If lucky enough to find an equally organised and ambitious man, she will settle down. But don’t be fooled, it won’t matter anyway since it is nowhere near her prime priorities. The contemporary woman is not intimidated by family expectations of settling down by the time she is 28. Unlike man, who will literally stop everything including life to at least get a partner and then signal God; “we can move on now” – the woman is having none of that. Men value marriage and kids and coming home to meet a homely house with dinner prepared and kids crying or jumping over him saying “Baba umeniletea nini?” (Dad what have you brought me?). Men admire driving their family to church or other social places like weddings or shopping and being addressed as father of two charming boys. They treasure such kind of a system where they are looked up to and celebrated as the supreme beings of the family.

Unfortunately, that reality is fast fading and replaced with an alternative that is not begging for acceptance. The contemporary woman is willing to bring something to the table too. She is earning more, spending less and investing wisely.

Was man prepared for this?

Who is he blaming for his current woes?

What are the statistics insinuating?

We shall find out in the next article.

Watch out for PART TWO of A GATHERING OF THE BOY CHILD.

WHO WILL MENTOR THE MEN IN US?

mentormen

 

When my Research lecturer gave us an assignment on writing a proposal, my mind juggled with so many topics for some days. Ultimately, my Proposal heading read; A STUDY ON THE PLIGHT OF THE BOY CHILD IN KENYA. It is no coincidence that I’m passionate about the male gender threats and prospects in this country. At times I will sound harsh to them (I included)with criticism, sometimes supplying sympathy and reassurance all in search of mentoring avenues for this incredible human species. It is also not a coincidence too, that this is the umpteenth time I’m writing an open letter to dear men.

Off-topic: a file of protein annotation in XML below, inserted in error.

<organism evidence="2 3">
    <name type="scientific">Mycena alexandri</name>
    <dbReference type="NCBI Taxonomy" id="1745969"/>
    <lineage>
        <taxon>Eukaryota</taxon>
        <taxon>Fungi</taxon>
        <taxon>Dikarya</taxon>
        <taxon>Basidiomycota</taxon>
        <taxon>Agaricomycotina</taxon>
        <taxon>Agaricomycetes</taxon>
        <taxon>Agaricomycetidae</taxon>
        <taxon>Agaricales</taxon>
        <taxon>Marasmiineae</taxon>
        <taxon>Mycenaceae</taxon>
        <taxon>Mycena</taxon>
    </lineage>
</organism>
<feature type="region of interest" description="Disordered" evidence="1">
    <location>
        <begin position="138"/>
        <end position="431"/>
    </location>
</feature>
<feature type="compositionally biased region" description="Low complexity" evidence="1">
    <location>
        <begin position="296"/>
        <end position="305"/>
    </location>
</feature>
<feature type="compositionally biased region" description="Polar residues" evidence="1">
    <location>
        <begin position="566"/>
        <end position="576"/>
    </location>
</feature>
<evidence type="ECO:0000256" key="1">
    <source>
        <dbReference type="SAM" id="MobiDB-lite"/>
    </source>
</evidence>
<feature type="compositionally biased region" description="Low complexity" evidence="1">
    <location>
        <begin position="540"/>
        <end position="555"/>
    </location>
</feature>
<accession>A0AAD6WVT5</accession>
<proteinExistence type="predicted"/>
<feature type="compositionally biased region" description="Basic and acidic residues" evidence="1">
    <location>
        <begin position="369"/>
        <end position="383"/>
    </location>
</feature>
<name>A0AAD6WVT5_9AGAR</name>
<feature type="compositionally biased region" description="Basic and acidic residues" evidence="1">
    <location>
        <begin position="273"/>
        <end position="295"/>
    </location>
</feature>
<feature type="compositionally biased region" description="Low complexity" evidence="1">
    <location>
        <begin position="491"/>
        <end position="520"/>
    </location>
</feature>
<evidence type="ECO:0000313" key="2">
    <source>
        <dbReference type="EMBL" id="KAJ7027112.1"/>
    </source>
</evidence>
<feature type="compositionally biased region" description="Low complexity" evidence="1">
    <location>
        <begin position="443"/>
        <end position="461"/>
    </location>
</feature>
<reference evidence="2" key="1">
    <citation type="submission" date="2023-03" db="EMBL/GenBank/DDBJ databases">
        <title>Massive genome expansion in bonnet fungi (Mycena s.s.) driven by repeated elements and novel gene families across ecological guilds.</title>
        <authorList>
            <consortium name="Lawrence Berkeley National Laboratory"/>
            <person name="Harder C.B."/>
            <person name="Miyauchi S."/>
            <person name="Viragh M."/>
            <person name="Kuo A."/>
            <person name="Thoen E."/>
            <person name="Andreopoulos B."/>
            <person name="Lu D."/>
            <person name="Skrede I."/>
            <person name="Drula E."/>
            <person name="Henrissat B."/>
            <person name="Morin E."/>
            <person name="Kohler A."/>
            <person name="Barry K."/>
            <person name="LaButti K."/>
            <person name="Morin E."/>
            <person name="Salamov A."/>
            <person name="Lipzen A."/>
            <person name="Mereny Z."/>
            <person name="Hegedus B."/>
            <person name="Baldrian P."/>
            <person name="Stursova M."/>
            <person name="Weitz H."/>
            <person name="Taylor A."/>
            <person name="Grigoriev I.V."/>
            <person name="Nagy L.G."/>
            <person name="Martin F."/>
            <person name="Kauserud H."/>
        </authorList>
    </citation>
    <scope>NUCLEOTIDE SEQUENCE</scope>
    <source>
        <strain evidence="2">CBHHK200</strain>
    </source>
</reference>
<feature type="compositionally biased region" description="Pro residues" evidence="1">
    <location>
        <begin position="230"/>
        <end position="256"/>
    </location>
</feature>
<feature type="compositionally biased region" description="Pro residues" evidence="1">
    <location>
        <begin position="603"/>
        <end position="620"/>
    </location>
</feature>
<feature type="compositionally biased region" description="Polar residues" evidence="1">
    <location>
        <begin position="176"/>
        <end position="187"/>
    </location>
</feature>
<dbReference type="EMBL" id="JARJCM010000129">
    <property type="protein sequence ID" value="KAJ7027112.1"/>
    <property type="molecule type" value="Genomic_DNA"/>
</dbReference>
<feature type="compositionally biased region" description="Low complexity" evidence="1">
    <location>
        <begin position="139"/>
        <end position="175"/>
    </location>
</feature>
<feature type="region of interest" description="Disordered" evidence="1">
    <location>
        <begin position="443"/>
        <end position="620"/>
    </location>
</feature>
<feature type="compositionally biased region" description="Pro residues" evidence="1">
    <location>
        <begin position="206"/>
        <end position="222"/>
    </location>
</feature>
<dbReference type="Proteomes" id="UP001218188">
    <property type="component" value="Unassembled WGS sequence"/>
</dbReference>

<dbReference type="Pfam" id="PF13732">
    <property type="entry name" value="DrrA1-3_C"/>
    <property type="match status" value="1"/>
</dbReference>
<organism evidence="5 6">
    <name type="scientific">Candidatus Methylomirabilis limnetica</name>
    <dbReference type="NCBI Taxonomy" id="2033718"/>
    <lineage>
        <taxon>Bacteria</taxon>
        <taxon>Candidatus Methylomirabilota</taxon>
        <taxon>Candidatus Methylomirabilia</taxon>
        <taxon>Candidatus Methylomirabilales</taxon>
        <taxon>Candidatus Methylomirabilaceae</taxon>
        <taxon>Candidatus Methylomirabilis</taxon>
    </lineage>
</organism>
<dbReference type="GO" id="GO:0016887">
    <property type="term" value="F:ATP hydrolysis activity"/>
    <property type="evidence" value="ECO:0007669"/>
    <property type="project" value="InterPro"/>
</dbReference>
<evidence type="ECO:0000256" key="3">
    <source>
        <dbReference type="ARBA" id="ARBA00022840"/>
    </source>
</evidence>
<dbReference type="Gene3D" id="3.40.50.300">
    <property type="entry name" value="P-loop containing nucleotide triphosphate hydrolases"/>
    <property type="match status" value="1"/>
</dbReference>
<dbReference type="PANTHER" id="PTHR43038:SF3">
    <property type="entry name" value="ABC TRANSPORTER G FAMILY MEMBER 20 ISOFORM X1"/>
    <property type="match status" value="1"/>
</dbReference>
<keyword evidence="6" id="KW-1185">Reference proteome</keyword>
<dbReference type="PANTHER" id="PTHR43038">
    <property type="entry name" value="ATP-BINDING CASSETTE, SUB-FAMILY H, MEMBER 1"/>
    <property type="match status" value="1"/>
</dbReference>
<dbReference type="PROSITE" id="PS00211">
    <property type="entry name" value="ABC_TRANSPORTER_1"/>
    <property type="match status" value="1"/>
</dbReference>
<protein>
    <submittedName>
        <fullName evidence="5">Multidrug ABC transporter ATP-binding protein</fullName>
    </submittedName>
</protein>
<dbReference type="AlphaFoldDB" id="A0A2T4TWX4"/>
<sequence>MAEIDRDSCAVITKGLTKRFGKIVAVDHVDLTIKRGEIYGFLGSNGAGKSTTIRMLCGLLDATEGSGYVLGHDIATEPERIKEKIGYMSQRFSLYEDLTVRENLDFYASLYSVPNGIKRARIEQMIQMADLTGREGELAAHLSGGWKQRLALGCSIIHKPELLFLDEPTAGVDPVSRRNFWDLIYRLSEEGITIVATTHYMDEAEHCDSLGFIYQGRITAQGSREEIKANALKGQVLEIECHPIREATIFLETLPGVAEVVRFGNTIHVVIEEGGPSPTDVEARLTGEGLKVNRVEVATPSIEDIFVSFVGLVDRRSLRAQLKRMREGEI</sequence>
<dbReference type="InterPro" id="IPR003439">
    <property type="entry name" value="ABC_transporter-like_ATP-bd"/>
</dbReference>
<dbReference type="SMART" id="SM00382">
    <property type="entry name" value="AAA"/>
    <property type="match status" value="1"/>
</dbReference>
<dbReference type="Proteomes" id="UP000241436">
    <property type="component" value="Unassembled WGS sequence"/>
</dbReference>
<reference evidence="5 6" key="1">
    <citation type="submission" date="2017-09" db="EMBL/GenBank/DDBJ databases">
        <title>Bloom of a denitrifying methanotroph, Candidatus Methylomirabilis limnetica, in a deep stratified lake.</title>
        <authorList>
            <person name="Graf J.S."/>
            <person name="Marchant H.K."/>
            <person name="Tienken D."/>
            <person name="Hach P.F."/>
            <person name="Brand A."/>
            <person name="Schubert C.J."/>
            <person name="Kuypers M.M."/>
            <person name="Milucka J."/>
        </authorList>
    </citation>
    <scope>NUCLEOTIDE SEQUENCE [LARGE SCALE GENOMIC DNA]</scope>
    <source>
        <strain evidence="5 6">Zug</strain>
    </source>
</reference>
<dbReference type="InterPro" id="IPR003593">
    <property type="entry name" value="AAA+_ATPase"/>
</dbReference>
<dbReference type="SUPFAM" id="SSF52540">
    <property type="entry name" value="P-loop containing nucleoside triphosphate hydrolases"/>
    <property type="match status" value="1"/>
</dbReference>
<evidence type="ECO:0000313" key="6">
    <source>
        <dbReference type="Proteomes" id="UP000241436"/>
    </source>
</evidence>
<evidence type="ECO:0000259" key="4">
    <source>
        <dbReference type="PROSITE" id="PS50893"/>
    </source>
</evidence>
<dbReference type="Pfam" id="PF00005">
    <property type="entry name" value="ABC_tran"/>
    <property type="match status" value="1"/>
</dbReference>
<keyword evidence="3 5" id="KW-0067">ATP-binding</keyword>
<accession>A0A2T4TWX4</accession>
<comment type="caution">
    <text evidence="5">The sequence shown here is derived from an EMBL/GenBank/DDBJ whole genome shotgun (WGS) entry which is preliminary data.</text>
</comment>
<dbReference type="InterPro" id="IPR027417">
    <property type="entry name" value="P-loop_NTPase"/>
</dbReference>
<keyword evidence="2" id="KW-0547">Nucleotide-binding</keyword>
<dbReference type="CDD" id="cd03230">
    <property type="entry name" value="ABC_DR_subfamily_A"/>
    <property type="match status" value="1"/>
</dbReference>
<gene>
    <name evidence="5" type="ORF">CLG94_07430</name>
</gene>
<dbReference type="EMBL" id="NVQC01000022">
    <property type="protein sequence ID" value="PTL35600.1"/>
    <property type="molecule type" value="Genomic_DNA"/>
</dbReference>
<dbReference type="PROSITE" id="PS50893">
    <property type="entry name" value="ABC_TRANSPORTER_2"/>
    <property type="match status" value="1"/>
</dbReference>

I start by affirming the riddle; You never throw stones when you live in a glass house. My perennial criticism however, is not baseless but out of anger, shock and disappointment  on how low we have lowered the bar of qualifying to be a gentleman. That said I can confirm the following;

A majority of fathers have miserably failed to be good role models. A good number of us have also welcomed the idea that it is humanly normal to have several sidekicks, not even one at your disposal! That man is the greatest loser from the upsurge of single parenting is not being emphasized either. Alcoholism has shattered our dreams, emasculated everything will hold dear and disenfranchised our families. These four facts have costed us immense reputation and track record. They have weakened our enviable history we bequeathed from our grand fathers. Furthermore, they have peeled every tasty flesh in man’s legacy and reduced us to mere scavengers with no heritage to hold on; left us bare, feeling vulnerable and battling with exposed flaws.

Enough of that.